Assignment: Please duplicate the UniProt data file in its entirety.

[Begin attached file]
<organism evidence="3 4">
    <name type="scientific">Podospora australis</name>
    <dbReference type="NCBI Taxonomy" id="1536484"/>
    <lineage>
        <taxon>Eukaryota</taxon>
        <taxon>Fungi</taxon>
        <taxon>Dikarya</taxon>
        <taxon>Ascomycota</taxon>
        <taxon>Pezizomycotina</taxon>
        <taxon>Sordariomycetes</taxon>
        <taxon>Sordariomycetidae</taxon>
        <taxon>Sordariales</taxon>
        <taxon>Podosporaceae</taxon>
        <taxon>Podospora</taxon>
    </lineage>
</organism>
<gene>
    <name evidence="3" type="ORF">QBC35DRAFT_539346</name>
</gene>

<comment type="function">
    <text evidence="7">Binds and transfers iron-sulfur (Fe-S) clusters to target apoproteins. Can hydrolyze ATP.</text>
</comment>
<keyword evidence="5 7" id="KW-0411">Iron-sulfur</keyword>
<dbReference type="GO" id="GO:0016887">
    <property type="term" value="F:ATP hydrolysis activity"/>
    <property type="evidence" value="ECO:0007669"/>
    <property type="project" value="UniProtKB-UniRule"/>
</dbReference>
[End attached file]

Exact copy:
<organism evidence="3 4">
    <name type="scientific">Podospora australis</name>
    <dbReference type="NCBI Taxonomy" id="1536484"/>
    <lineage>
        <taxon>Eukaryota</taxon>
        <taxon>Fungi</taxon>
        <taxon>Dikarya</taxon>
        <taxon>Ascomycota</taxon>
        <taxon>Pezizomycotina</taxon>
        <taxon>Sordariomycetes</taxon>
        <taxon>Sordariomycetidae</taxon>
        <taxon>Sordariales</taxon>
        <taxon>Podosporaceae</taxon>
        <taxon>Podospora</taxon>
    </lineage>
</organism>
<gene>
    <name evidence="3" type="ORF">QBC35DRAFT_539346</name>
</gene>

<comment type="function">
    <text evidence="7">Binds and transfers iron-sulfur (Fe-S) clusters to target apoproteins. Can hydrolyze ATP.</text>
</comment>
<keyword evidence="5 7" id="KW-0411">Iron-sulfur</keyword>
<dbReference type="GO" id="GO:0016887">
    <property type="term" value="F:ATP hydrolysis activity"/>
    <property type="evidence" value="ECO:0007669"/>
    <property type="project" value="UniProtKB-UniRule"/>
</dbReference>